On September 12, 1962, John F. Kennedy told the United States “we choose to go to the Moon.” What JFK and the American public didn’t know yet was that by investing in its space program, it was also choosing memory foam, precision GPS and the cardiac pump, food safety standards, invisible braces and the Dustbuster.
NASA has a rich history of spin-off technology; byproducts of its mission to explore the solar system. It’s among the space program’s most tangible legacies, demonstrating that ambitious ventures can reap diverse rewards to the benefit of all.
In the present day and half a world away, Dubai is no stranger to moonshot projects. Many are stipulated by ruler Sheikh Mohammed bin Rashid himself, and space has become just one frontier.
The UAE Space Agency was formed as recently as 2014, and Dubai’s Mohammed bin Rashid Space Center was established in 2015. The center has already successfully launched two home-grown satellites, and the Emirates is targeting Mars with plans for a probe in 2020 – the Arab world’s first mission to another planet. More ambitious still, there are plans to develop a human settlement on Mars by 2117.
(In comparison, NASA’s Journey to Mars outline extends to sending humans into low Mars orbit in the “early 2030s.” Dutch private venture Mars One plans to put boots on the ground in 2032, while Elon Musk’s SpaceX is aiming to do the same in 2024.)
At the World Government Summit in February 2017, the UAE previewed its vision of what that colony might look like. In November, their VR presentation was made available on YouTube.
In September, Sheikh Mohammed and Sheikh Mohamed bin Zayed Al Nahyan, Crown Prince of Abu Dhabi, unveiled renders of Mars Science City, a $136 million simulation center planned for the desert outside Dubai.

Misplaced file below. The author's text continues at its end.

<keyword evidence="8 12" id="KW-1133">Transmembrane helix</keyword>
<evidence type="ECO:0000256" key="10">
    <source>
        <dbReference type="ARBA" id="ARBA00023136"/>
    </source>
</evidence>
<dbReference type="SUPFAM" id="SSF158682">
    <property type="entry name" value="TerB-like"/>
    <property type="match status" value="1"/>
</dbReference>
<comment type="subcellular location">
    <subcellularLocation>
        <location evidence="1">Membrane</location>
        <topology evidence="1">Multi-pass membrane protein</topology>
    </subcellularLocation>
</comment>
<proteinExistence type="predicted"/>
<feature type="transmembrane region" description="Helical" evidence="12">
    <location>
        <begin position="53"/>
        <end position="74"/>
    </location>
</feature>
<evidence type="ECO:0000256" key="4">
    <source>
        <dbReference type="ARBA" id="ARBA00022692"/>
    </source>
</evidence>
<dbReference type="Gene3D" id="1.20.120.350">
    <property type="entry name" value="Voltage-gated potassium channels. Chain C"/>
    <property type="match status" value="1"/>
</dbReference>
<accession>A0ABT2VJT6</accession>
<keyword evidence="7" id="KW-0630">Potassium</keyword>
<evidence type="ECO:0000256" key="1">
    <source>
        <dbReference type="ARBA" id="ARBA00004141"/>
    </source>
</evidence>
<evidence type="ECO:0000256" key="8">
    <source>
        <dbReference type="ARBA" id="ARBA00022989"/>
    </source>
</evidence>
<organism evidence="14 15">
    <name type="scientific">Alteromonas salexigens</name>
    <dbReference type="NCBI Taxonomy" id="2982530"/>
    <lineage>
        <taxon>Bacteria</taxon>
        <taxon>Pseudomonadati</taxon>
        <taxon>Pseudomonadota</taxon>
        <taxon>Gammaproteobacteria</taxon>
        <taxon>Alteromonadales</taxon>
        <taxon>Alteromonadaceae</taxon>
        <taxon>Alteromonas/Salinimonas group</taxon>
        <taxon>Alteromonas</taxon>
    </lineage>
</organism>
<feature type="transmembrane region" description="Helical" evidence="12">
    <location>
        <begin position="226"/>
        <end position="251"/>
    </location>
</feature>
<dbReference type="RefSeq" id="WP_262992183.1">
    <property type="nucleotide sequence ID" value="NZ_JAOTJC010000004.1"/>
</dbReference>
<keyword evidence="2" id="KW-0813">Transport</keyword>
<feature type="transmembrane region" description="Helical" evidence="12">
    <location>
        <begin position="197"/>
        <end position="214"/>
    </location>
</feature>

Designed by “starchitect” Bjarke Ingels and covering 1.9 million square feet – the largest project of its kind – it will include biome laboratories simulating the surface of Mars, agriculture testing areas and a museum. Much of it will be built using 3D printers, including walls made of desert sand.
No timeline was given for Mars Science City, but speaking at the launch Sheikh Mohammed told the audience “the UAE seeks to establish international efforts to develop technologies that benefit humankind, and that establish the foundation of a better future for more generations to come.”
The Emirates’ space program is aware it’s entering towards the back of the race, and its modus operandi appears to emphasize the benefits of the journey over the final destination. It’s all part of a plan to stimulate the nation’s science industries and boost its STEM (science, technology, engineering and math) credentials.
“Our primary target is having education and outreach,” says Sarah Amiri, UAE minister of state for advanced sciences and science lead at the Emirates Mars Mission. “It’s about building people, it’s not about building buildings… It’s creating people that are creative enough to stimulate your economy and to stimulate the growth of your entire nation.”
In other words, space is a means to an end.
Afshin Molavi is a senior fellow in foreign policy at John Hopkins University, and monitors trends shaping the Middle East. “We sometimes think that the only way a space program is successful is when you have men on the moon planting a flag, or in the case of Dubai maybe rockets that land on Mars,” he says. “But (a) space program is successful because of what it does on Earth.”
Whether the UAE’s investment manifests itself in an off-world colony, a new generation of homegrown scientists, or the next Dustbuster, Emirati lives could be the better for it.